A test case for democracy in Europe.
The European Commission has in recent weeks gone on a PR offensive in response to growing criticism of its pro-privatisation agenda for the water sector. The criticism centres around the water privatisation conditions attached to the Troika’s rescue packages for Greece and Portugal, and the proposed EU concessions directive, which could lead to increased privatisation pressure on public water municipalities across Europe.
The concessions directive, which has the stated object of opening markets and eliminating “discrepancies among national regimes”, would end the exemption that has so far existed for drinking water supply and for the first time bring it under the rules of the EU’s single market.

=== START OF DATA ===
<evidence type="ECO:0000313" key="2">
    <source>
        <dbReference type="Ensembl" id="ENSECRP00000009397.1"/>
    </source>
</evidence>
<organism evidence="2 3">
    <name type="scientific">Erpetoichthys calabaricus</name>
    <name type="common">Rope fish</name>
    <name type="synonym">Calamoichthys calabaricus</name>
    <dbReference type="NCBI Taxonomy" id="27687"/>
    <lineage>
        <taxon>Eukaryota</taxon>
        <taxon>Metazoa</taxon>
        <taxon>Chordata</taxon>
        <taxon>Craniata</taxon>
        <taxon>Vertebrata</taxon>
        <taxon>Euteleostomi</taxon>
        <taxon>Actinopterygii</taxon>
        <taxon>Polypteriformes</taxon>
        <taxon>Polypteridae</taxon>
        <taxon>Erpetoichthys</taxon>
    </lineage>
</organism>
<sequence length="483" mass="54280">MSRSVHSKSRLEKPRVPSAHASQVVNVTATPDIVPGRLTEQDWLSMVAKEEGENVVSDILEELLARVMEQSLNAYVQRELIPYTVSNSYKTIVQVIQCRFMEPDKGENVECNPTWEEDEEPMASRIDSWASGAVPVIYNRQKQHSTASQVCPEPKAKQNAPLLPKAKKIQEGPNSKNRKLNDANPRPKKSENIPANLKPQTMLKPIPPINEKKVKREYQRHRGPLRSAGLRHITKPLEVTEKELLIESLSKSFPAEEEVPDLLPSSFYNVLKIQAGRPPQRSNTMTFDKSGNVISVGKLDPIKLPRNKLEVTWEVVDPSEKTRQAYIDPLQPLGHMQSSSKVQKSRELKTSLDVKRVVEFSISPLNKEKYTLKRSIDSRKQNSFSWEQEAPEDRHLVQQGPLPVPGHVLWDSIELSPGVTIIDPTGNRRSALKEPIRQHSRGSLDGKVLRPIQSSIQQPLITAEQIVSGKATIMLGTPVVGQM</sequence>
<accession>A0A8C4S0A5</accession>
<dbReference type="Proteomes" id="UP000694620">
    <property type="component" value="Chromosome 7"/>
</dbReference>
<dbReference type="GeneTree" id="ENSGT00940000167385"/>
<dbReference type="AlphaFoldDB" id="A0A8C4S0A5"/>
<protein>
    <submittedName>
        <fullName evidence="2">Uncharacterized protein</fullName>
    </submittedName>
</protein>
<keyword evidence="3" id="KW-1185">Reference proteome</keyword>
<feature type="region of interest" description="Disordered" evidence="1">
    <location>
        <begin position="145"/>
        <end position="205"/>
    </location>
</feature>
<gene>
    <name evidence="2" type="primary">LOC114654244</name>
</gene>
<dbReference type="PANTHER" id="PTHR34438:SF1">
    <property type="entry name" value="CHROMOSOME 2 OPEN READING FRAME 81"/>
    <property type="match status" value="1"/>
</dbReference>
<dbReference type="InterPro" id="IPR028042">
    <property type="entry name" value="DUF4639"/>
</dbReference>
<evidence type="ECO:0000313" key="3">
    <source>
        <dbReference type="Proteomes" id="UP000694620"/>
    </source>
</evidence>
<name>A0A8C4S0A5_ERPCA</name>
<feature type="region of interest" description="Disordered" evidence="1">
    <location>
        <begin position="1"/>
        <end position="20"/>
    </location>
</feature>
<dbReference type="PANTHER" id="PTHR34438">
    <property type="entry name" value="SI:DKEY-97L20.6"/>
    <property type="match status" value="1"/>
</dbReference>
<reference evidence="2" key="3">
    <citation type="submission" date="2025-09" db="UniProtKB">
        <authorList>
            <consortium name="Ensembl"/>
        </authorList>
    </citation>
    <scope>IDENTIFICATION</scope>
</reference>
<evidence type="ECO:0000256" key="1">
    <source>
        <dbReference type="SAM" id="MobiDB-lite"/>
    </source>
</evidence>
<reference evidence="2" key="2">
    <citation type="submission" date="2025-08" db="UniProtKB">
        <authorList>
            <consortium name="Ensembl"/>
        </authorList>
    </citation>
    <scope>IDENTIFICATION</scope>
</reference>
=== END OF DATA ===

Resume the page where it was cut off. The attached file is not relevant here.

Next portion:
Previous attempts to bring water under single market rules failed due to resistance from civil society and MEPs opposed to water becoming a commodity, but this time the European Parliament has been less vigilant. The directive would not directly force municipalities to privatise, but could lead to ‘privatisation through the back door’. Municipalities who have some form of private participation in their water supply, even a small part, would have to offer their water contracts for EU-wide bidding. This would give private water multinationals like Suez and Veolia new opportunities to expand. All of this has sparked strong public concern in Germany, Austria, The Netherlands and elsewhere. The concerns were shared from left to right and even the governing German conservative party, the CDU, passed a resolution at its congress rejecting the concessions directive and calling for water to be exempted. German Chancellor Merkel however, has so far ignored these concerns. The concessions directive is currently in its last phase of decision-making, a so-called trialogue procedure involving the Commission, Parliament and the Council of EU member states.
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